22 January 2018:
I like to read William Stafford first thing in the morning, half-asleep in the pre-dawn dark, half-conscious with a sort of groggy openness. I like to read old Bill this way because I feel I get a better idea of what he was doing, what he was after, what early morning state of mind he managed.
It is well-documented. Mr. Stafford woke up by 4:00 a.m. everyday and spent 2–3 hours writing poems. He liked the quiet before everyone else woke up. No distractions. He liked the dark and, I imagine, the first light to himself every morning.
From the couch, with his head propped up—a little notebook in hand—he tried to get down whatever came his way. The time, the weather, yesterday’s trivial events. The banal is where he began, and from there, anything could come.
“Starting with anything,” Stafford said, “the pattern begins; the little thread leads onward.”
In January of 2016, inspired by Kim Stafford’s biography of his father, Early Morning, I made a resolution for myself, having more to do with the timing of Kim’s book for me than any sort of New Year’s resolve. It was a simple resolution, one I’d tried before, one I knew Mr. Stafford made back in the 40s and kept up till the end.
I decided to wake up before work in the dark and write. I made it a habit, one I have kept up, tweaking the hours here and there to fit whatever schedule I am involved with at the time. There have been absences, sure, but the habit has stuck around. Nothing as early, nor prolific, as Mr. Stafford, but I wake up, pour my coffee, and sit at my desk—my window opening on a huge Colorado spruce covered in snow this time of year.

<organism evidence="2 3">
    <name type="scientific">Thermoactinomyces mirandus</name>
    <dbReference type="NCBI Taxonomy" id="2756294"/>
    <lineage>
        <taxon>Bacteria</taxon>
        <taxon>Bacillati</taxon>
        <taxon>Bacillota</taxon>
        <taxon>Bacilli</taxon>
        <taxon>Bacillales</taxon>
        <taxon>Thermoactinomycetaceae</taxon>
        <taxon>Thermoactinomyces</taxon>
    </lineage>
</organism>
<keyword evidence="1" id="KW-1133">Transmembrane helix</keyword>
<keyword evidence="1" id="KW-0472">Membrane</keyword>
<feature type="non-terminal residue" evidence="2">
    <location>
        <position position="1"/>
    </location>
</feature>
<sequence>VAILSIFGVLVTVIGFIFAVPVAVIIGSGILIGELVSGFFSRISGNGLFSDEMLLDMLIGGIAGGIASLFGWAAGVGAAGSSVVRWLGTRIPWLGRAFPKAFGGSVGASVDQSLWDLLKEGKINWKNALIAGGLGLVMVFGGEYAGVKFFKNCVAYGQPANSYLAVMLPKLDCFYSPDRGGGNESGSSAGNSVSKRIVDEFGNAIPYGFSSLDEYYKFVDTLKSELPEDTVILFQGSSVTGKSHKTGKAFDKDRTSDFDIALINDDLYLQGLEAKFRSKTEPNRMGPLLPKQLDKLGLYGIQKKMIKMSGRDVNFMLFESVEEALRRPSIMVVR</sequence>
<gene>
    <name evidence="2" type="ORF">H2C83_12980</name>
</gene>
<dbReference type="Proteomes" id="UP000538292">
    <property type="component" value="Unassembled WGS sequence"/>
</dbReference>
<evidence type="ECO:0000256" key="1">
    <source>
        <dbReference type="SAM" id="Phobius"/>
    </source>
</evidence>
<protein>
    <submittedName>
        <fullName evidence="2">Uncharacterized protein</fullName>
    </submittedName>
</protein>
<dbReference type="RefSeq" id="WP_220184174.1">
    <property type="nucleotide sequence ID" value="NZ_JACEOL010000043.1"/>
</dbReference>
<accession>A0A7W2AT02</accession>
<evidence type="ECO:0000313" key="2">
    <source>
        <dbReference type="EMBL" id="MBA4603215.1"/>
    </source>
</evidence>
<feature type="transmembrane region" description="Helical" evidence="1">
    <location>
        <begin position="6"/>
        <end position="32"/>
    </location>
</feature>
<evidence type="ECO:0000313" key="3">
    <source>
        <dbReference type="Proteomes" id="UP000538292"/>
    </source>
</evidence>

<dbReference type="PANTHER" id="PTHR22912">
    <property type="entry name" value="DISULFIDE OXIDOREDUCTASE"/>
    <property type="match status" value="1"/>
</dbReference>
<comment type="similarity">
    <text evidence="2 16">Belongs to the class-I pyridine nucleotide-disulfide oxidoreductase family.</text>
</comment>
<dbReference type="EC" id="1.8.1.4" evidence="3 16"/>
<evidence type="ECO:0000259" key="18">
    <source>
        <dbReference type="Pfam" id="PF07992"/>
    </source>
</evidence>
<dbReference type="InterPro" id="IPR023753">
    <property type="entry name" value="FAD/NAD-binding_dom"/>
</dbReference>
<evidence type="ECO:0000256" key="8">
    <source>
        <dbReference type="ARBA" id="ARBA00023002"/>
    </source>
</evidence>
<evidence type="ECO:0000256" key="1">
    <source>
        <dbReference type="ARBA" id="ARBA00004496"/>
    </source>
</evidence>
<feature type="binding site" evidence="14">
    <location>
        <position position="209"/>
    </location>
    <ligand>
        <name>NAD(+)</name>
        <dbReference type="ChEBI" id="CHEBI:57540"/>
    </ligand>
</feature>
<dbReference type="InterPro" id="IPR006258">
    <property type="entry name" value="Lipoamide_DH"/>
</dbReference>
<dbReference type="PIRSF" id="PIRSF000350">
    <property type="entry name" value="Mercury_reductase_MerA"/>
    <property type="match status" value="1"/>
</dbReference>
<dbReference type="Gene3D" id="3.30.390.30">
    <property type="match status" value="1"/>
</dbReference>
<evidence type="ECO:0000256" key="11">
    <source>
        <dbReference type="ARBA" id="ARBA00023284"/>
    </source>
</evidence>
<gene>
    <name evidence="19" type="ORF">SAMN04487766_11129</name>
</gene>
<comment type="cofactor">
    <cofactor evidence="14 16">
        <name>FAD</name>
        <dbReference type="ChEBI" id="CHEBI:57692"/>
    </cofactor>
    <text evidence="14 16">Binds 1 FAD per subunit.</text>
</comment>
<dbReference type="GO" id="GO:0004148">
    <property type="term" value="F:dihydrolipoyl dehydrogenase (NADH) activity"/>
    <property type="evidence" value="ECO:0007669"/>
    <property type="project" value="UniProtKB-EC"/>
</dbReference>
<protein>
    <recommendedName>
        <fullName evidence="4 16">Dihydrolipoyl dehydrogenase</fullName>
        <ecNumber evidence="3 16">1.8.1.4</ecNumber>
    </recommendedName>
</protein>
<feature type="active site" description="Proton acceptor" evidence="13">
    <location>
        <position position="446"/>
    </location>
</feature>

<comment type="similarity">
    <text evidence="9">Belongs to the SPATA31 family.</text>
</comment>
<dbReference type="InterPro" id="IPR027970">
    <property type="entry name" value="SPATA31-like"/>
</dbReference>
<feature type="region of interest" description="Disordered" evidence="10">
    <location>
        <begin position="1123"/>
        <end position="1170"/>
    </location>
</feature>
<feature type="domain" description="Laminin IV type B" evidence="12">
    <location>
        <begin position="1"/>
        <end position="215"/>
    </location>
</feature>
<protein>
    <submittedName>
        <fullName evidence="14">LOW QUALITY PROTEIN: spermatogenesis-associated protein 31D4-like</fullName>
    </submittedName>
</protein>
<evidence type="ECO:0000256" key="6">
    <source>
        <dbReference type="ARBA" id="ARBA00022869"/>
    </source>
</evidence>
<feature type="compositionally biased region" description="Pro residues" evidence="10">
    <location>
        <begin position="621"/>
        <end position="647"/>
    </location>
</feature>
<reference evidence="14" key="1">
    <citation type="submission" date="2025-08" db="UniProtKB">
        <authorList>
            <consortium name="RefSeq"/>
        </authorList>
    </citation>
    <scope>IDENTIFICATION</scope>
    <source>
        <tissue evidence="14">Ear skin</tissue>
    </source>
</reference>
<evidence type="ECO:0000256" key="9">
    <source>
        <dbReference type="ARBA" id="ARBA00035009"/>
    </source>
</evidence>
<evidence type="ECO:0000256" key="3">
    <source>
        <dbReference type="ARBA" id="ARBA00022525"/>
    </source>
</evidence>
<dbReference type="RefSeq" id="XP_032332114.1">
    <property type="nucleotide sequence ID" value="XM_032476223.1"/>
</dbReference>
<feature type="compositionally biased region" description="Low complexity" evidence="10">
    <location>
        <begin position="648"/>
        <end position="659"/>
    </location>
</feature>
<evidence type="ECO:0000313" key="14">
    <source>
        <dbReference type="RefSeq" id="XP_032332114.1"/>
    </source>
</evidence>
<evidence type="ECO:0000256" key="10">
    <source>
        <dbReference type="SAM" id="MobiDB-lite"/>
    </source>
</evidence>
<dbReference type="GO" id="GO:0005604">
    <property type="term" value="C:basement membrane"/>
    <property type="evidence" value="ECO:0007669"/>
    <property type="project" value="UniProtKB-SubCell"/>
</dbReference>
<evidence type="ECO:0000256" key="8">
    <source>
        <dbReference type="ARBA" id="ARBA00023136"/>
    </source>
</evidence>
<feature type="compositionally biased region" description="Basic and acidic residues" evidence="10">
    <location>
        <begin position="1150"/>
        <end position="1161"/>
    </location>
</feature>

Here, I wait. If only a half-hour, forty-five minutes, an hour. In that half-awake state, I find an opening line, or only a word or two, something about the morning, something to get the pattern moving.
And things come. Beautiful things, boring things, simple neighborhood sights and sounds. From these simple things, poems are built, whole pages are built, life, too, is built.
“Starting with anything…” is the key. The only way, really. Being open. Letting whatever happens on the page happen on the page.
Sure, some poems turn out better than others. Some simply do not live up to what you feel a poem should be.
Still, even the bad ones are poems. You wrote them. They are yours. And they keep you moving right along to the next, for better or for worse.
Mr. Stafford said: “…some people don’t have the nerve to write bad poems, but I do.”
I am trying for that nerve. Open, alert, indiscriminate, nudged this way and that, come what may.